In the paper "Quantum state transformations and the Schubert calculus" by Sumit Daftuar and Patrick Hayden (Annals of Physics 315 (2005) 80-122) on page 91, we have following notations:

$A_r$ denotes the $r$-dimensional vector space spanned by eigenvectors corresponding to the $r$ largest eigenvalues $\lambda_1 < \ldots < \lambda_r$ of $A$ (I am assuming non degenerate ones for simplicity), where $A$ is some given, Hermitian matrix in $\mathbb{C}^{n \times n}$. $\pi$ is a given binary sequence of length $n$ and weight $r$.

Now, certain Schubert cells are defined as: $$ S_\pi = \{ V \leq \mathbb{C}^n \mid \mathrm{dim}(V \cap A_i)/(V \cap A_{i-1}) = \pi(i), \ 1 \leq i \leq n\}$$ The relation $V \leq \mathbb{C}^n$ here means $V$ is a subspace of $\mathbb{C}^n$ and $\pi(i)$ is the $i$-th term of the sequence $\pi$.

To ease notation, the sequence $\ell_1 < \ldots <\ell_r$ reflects the indices at which $\pi$ equals $1$.

I am baffled by the definition of $S_\pi$ since to me it seems as if there is always only one element contained in $S_\pi$, namely the subspace spanned by the eigenvectors corresponding to the eigenvalues $\lambda_{\ell_j}$, $j = 1,\ldots,r$, of $A$.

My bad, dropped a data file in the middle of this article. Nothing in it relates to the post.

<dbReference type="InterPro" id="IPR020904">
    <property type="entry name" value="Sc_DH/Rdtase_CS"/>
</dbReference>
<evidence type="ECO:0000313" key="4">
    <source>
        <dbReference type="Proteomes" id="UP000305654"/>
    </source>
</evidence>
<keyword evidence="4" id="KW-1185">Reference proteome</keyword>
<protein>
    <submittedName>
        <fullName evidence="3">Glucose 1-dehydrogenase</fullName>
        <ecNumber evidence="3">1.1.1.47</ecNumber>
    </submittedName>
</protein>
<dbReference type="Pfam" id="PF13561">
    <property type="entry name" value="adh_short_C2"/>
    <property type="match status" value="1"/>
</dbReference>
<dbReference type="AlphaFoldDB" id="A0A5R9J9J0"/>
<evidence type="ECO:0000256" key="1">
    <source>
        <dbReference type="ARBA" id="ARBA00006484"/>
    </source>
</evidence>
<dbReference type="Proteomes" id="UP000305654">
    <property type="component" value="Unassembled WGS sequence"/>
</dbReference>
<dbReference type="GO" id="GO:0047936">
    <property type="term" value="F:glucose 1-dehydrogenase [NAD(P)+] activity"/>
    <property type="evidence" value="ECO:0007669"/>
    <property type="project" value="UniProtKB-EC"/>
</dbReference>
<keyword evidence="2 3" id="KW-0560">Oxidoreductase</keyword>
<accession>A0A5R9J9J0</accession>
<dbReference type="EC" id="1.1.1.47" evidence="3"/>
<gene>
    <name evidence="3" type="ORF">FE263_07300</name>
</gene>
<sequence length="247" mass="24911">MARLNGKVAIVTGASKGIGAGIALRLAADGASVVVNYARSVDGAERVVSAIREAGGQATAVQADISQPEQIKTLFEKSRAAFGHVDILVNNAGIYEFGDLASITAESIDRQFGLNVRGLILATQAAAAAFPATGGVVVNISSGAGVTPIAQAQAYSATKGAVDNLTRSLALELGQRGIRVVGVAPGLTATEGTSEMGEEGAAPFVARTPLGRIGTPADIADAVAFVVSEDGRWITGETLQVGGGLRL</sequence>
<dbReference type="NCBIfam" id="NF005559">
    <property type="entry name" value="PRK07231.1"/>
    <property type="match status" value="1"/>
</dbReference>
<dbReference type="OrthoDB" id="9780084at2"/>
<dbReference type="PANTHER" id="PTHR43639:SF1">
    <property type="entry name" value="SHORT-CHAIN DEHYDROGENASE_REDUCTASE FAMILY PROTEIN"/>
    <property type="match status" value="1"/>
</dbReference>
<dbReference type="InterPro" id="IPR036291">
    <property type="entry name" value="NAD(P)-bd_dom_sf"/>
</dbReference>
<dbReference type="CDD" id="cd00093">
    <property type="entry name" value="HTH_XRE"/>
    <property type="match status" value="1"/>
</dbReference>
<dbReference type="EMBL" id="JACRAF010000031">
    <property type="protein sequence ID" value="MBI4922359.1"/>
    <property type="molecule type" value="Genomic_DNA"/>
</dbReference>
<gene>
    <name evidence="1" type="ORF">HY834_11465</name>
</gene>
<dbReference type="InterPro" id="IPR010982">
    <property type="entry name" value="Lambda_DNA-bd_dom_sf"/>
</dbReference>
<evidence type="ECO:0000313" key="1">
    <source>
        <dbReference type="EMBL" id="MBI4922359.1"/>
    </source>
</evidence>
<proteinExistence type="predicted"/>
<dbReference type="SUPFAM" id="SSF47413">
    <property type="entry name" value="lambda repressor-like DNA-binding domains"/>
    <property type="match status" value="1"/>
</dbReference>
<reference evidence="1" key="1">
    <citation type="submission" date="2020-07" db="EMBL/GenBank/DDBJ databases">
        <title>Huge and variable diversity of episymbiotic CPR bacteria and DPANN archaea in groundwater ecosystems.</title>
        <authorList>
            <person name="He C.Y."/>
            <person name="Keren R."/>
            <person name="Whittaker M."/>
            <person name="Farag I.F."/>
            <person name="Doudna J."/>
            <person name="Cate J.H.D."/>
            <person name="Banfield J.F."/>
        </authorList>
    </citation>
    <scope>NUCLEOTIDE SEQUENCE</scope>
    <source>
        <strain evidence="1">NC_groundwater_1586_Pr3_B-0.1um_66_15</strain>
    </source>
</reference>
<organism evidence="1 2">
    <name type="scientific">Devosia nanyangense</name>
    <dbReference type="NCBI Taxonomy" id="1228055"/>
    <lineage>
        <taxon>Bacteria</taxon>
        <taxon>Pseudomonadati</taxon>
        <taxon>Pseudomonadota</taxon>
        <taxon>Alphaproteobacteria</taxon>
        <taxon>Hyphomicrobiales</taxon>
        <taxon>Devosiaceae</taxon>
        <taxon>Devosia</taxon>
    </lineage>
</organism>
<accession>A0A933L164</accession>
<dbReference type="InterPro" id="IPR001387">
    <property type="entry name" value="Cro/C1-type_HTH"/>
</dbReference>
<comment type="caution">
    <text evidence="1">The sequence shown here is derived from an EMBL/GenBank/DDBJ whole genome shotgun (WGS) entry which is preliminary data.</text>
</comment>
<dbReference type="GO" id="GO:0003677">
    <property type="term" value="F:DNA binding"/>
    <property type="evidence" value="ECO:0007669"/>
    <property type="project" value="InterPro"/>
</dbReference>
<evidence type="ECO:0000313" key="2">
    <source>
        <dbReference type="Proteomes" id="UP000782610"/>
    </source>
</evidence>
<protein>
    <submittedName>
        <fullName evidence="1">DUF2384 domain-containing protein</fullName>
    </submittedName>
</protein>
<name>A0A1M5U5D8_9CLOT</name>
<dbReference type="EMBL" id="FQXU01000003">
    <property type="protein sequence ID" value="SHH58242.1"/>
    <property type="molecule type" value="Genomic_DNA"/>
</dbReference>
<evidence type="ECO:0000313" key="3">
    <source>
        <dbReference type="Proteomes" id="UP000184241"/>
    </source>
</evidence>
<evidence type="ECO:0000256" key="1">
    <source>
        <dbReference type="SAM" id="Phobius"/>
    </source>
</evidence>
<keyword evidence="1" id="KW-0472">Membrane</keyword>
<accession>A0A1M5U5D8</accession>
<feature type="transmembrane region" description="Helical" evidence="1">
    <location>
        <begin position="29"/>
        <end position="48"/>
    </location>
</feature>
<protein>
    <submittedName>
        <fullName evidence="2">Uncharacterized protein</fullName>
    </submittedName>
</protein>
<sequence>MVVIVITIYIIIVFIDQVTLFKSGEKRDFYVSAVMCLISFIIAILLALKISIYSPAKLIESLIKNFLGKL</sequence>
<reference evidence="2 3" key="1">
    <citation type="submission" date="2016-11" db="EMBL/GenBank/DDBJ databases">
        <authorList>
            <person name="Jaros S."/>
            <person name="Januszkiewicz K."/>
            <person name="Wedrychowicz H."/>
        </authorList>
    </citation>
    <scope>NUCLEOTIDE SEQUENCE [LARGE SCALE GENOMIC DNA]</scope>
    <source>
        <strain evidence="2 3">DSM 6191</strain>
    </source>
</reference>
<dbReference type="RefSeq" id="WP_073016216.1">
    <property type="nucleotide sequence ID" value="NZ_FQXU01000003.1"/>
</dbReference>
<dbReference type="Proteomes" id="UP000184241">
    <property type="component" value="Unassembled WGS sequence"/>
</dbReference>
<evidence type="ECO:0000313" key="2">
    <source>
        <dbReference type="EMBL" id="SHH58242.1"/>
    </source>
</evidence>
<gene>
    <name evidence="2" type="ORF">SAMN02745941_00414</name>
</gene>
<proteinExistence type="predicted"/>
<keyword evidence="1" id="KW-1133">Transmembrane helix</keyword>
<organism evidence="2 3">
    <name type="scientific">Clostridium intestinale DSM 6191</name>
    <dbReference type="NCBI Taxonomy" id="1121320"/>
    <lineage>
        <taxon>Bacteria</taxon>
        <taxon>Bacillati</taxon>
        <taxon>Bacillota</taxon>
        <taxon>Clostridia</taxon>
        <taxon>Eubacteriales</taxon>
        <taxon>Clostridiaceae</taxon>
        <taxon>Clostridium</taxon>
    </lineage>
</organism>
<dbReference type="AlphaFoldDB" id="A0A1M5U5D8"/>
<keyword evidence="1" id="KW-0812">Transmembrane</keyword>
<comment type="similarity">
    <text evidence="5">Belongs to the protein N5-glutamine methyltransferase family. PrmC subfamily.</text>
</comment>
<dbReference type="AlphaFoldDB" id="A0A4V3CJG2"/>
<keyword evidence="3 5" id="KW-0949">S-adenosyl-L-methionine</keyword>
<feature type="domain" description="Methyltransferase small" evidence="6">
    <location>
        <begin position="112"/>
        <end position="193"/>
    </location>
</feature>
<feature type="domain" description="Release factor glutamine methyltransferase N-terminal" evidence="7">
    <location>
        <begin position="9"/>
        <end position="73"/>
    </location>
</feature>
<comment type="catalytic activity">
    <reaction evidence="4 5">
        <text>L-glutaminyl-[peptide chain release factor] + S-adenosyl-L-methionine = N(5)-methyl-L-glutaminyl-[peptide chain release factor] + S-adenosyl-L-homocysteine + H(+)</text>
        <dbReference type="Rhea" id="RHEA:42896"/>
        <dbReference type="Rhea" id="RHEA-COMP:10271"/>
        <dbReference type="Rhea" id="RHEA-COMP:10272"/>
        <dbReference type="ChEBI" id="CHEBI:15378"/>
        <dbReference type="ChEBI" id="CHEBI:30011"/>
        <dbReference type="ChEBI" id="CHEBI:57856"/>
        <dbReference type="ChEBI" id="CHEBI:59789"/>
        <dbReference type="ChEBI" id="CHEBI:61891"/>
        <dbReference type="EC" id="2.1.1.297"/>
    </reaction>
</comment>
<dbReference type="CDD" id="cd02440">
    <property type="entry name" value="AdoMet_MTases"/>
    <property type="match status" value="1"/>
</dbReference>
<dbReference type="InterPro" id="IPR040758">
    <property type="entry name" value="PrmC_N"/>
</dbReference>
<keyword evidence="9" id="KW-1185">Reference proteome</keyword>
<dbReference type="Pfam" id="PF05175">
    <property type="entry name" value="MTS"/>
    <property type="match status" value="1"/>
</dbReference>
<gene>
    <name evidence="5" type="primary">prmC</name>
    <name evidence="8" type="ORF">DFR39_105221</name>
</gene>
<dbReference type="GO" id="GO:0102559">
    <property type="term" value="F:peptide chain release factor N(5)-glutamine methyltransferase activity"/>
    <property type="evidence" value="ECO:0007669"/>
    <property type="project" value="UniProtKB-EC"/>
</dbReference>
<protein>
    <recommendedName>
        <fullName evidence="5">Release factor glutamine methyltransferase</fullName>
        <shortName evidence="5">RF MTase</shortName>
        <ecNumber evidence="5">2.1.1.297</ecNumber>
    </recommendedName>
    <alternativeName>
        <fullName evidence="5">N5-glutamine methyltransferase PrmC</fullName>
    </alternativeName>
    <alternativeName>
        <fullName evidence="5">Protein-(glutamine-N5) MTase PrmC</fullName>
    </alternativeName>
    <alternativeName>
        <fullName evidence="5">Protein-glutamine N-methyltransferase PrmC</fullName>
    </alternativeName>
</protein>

From my yet very limited knowledge about Schubert calculus and from the subsequent analysis in the paper, I assume that the following is meant: $$ S_\pi = \{ V \leq \mathbb{C}^n \mid \mathrm{dim}(V \cap A_{\ell_j}) \geq j, \ j = 1,\ldots,r \} $$ where $\ell_{j}$ is defined by $\pi$ as above. In that sense $A_{\ell_1} \subset \ldots \subset A_{\ell_r}$ is the relevant flag. Can someone confirm this?